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Public Finance, Social Security, Distribution

Researchers in the competence area Public Finance, Social Security, Distribution study the fiscal effects of political measures.

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If we are to solve the challenges facing our society, such as public debt crisis and demographic change, first of all we need a sound theoretical and empirical analysis of public budgets and social insurance systems. Responding to this need, the researchers of the unit ‘Public Finance, Social Security Systems, Income and Wealth Distribution’ examine the fiscal consequences of specific government policies, analyse the incentive and distribution effects for companies and private households and evaluate governmental redistribution policies.

Our aim is to develop ideas for effective long-term financial policies and reliable and efficient social insurance coverage for the major risks in life, i.e. old age, illness and long- term care. In the European context this requires a profound analysis of the Member States’ regulatory framework in order to understand interdependencies between varying national subsystems.

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Sections of the Research Unit

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Contact

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Jochen Pimpertz

Dr. Jochen Pimpertz

Head of the Research Unit Public Finance, Social Security Systems, Income and Wealth Distribution

Tel: +49 221 4981-760
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Martin Beznoska

Dr. Martin Beznoska

Senior Economist for Financial Policy and Tax Policy

Tel: +49 30 27877-101
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Tobias Hentze

Dr. Tobias Hentze

Senior Economist for Financial Policy and Tax Policy

Tel: +49 221 4981-748
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Jasmina Kirchhoff

Dr. Jasmina Kirchhoff

Project Manager for Pharmaceutical Location Germany

Tel: +49 221 4981-813
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Ruth Maria Schüler

Dr. Ruth Maria Schüler

Economist for social security systems and income and wealth distribution

Tel: +49 221 4981-885
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Simon Schumacher

Simon Schumacher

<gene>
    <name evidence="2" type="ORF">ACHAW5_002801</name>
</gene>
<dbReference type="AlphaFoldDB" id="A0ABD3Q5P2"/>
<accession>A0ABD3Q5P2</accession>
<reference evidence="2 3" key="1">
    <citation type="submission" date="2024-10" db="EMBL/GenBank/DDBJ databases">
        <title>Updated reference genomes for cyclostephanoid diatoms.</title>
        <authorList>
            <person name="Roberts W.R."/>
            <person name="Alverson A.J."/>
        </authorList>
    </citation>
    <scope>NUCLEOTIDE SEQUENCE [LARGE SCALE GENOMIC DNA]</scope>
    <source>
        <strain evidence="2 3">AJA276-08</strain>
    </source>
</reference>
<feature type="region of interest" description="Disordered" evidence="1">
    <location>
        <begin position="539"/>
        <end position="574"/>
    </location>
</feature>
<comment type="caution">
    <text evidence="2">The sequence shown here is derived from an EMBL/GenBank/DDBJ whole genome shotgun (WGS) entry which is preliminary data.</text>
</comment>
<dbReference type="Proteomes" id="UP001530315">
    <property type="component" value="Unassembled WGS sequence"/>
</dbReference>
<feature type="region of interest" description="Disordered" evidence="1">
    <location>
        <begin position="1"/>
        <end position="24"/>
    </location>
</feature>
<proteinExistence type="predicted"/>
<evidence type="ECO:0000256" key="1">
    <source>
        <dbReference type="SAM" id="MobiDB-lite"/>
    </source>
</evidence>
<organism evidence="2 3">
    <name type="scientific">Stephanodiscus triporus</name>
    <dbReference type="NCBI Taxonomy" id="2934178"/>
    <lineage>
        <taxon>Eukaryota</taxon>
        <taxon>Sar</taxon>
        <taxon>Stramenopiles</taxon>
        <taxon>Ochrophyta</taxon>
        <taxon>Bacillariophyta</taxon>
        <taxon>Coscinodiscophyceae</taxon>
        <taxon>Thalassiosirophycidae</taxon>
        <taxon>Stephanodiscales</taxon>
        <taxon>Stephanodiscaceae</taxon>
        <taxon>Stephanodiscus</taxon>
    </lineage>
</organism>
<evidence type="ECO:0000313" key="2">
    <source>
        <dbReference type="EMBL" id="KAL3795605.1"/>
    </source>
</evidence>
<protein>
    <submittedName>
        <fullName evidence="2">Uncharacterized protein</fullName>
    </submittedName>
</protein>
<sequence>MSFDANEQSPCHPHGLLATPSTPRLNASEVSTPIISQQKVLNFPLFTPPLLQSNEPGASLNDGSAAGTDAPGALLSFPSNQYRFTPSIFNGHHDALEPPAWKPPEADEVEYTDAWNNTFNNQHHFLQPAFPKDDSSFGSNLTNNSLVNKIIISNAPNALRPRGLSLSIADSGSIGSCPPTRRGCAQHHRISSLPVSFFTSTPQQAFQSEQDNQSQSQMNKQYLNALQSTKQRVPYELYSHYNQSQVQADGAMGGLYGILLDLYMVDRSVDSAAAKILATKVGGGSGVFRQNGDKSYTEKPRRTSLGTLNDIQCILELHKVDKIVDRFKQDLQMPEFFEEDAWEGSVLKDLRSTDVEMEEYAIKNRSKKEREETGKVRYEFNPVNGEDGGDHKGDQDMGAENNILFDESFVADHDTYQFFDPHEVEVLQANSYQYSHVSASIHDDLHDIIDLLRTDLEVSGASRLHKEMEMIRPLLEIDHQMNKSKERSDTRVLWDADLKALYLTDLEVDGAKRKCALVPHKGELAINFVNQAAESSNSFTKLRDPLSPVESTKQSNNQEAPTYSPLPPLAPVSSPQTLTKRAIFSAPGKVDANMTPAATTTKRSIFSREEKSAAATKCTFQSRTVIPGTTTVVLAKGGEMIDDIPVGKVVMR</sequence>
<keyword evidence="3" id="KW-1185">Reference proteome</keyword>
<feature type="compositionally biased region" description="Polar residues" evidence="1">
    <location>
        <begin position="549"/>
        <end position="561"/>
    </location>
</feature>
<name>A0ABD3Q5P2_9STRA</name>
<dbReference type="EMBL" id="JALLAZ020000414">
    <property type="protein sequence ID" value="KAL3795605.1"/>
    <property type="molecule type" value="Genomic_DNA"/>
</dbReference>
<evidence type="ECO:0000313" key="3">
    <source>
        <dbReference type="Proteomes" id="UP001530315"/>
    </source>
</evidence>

Economist für Pharmastandort Deutschland

Tel: +49 221 4981-866
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Maximilian Stockhausen

Dr. Maximilian Stockhausen

Economist for Income and Wealth Distribution

Tel: +49 30 27877 134
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Studies and contributions

64 results
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Industry policy recommendations for a sustainable pharmaceutical industry
IW-Policy Paper No. 22 24. September 2021

More medicines "made in Germany" via international networking

Jasmina Kirchhoff

The Corona pandemic has put the German pharmaceutical industry more than ever in the focus of political and social discussions. At an unprecedented speed, pharmaceutical companies have developed and brought to market four vaccines approved in Europe – German companies have played a major role in this success.

IW

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Analysis of the party programs and outlook for the coming legislative period
IW-Policy Paper No. 19 19. September 2021

Income tax policy in the federal election campaign

Martin Beznoska / Tobias Hentze

Income tax policy plays a relevant role in the election programs for the German federal election 2021. According to the election programs, basically all parties are aiming for relief for small and medium incomes and for households with children.

IW

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An Estimate of the Potential of Inheritance Tax to Relieve the Labor Factor
IW-Policy Paper No. 18 14. September 2021

An Estimate of the Potential of Inheritance Tax to Relieve the Labor Factor

Martin Beznoska / Tobias Hentze

In der politischen Debatte wird teilweise argumentiert, dass die Erbschaftsteuer die bessere Vermögensteuer sei.

IW

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A comparison of absolute and relative intergenerational labour income mobility in Germany and the US
External Publication 17. August 2021

Like father, like son?: A comparison of absolute and relative intergenerational labour income mobility in Germany and the US

Maximilian Stockhausen in Journal of Economic Inequality

Are children better off than their parents? This highly debated question in politics and economics is investigated by analysing the trends in absolute and relative intergenerational labour income mobility for Germany and the US.

IW

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Measuring the solidarity principle in Germany’s statutory health insurance system
IW-Analyse No. 143 13. July 2021

Would universal health insurance lead to more solidarity?

Martin Beznoska / Jochen Pimpertz / Maximilian Stockhausen

The principle behind Germany’s statutory health insurance (SHI) system, into which all employees up to a certain income threshold are obliged to pay a per¬centage of their earnings, is one of solidarity.

IW

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